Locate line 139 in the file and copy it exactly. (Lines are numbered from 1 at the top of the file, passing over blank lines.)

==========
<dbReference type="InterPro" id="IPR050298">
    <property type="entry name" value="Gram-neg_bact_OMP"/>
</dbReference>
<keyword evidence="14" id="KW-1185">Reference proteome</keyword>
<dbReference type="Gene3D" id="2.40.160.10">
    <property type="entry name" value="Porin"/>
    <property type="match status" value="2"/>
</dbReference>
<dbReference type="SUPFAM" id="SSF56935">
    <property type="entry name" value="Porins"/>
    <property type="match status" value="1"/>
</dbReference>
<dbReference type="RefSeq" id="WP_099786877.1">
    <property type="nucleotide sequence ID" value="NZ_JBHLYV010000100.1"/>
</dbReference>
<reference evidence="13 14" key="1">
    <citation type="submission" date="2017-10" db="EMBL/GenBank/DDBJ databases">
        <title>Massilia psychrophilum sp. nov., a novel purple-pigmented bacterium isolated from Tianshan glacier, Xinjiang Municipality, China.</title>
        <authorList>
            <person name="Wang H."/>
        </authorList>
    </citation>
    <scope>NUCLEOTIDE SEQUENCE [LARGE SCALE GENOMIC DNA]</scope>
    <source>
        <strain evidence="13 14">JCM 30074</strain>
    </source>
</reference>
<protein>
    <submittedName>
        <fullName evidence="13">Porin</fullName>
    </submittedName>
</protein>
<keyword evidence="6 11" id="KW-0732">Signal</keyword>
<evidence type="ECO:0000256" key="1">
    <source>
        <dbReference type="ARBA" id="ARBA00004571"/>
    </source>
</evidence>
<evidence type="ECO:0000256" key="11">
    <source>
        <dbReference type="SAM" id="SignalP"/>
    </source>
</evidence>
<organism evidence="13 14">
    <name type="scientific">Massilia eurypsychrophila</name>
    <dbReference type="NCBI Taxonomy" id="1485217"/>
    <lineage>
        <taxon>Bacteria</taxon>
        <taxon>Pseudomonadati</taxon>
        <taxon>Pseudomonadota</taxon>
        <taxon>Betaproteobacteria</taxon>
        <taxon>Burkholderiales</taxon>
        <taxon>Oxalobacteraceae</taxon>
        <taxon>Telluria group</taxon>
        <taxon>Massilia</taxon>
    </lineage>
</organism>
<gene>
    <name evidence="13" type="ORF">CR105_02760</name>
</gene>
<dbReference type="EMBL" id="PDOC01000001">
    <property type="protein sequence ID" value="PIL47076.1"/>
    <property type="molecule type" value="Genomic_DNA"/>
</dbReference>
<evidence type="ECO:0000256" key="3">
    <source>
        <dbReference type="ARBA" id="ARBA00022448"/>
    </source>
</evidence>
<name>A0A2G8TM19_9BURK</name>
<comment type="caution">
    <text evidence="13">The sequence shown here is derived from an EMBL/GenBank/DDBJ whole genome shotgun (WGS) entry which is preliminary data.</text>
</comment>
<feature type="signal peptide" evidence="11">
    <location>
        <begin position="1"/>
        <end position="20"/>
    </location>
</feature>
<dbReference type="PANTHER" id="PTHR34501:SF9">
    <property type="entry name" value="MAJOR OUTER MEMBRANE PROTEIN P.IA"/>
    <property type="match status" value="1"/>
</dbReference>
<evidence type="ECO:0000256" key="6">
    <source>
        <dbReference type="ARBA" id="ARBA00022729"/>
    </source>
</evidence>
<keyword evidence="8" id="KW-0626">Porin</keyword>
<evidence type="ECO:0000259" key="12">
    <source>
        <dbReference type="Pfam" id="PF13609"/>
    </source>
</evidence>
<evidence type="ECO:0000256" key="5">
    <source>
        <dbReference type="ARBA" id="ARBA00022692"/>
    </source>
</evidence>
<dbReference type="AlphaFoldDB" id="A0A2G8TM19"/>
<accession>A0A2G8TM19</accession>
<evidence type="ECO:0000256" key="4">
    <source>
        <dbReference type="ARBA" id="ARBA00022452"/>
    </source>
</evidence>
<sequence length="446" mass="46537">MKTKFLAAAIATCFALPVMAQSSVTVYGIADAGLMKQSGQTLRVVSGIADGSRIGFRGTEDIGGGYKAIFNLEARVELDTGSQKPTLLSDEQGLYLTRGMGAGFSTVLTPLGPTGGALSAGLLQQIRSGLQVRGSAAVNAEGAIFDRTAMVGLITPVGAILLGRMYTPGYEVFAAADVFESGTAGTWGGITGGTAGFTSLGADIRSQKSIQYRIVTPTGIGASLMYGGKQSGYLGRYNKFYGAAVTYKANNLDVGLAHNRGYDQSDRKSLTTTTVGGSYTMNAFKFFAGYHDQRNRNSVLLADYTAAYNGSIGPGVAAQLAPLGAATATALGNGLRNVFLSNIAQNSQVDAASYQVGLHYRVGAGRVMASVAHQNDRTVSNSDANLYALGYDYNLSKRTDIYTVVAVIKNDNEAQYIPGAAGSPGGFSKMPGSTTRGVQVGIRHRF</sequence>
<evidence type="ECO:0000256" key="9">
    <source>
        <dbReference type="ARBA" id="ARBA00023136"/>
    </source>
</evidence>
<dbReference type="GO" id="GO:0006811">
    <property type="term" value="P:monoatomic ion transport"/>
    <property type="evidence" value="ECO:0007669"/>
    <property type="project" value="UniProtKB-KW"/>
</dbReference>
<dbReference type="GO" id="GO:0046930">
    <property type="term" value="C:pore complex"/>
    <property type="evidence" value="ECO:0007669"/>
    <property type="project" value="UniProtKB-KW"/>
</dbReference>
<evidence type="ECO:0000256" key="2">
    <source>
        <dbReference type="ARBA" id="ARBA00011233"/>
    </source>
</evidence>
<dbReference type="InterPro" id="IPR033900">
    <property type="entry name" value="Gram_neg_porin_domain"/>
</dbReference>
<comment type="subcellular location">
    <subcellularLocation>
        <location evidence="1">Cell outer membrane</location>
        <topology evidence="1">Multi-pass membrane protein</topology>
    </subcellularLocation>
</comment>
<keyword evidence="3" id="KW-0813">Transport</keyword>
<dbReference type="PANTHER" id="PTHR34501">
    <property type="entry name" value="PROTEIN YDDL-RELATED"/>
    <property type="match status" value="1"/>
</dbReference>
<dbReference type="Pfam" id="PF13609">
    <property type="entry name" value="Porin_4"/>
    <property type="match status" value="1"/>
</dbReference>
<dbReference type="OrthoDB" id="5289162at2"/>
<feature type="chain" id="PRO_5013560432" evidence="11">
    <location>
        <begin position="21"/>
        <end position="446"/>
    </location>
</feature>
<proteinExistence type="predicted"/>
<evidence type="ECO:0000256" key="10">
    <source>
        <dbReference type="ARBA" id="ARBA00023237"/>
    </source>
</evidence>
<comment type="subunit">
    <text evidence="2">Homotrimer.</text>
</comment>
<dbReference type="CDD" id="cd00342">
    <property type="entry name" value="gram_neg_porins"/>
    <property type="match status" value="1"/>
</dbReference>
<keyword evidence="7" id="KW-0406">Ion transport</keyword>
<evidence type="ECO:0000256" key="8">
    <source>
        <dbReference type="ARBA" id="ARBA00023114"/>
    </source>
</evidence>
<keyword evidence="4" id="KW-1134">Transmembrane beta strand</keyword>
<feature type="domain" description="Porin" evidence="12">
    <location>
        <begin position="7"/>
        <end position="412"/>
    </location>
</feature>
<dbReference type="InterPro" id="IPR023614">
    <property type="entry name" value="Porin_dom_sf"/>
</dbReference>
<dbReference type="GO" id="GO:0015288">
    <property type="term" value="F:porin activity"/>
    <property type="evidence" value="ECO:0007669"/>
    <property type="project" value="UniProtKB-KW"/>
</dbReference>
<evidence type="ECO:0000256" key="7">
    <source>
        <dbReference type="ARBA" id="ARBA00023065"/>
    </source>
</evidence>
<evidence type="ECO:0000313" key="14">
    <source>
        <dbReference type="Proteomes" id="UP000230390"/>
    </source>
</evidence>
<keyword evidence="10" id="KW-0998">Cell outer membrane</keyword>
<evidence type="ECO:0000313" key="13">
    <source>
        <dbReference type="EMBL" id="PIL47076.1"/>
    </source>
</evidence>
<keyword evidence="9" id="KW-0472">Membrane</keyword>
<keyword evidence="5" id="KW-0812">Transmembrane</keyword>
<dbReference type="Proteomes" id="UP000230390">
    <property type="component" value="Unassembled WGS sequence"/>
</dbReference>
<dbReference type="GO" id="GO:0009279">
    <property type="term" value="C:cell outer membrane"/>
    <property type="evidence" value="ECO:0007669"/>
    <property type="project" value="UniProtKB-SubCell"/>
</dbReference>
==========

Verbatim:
    <property type="entry name" value="PROTEIN YDDL-RELATED"/>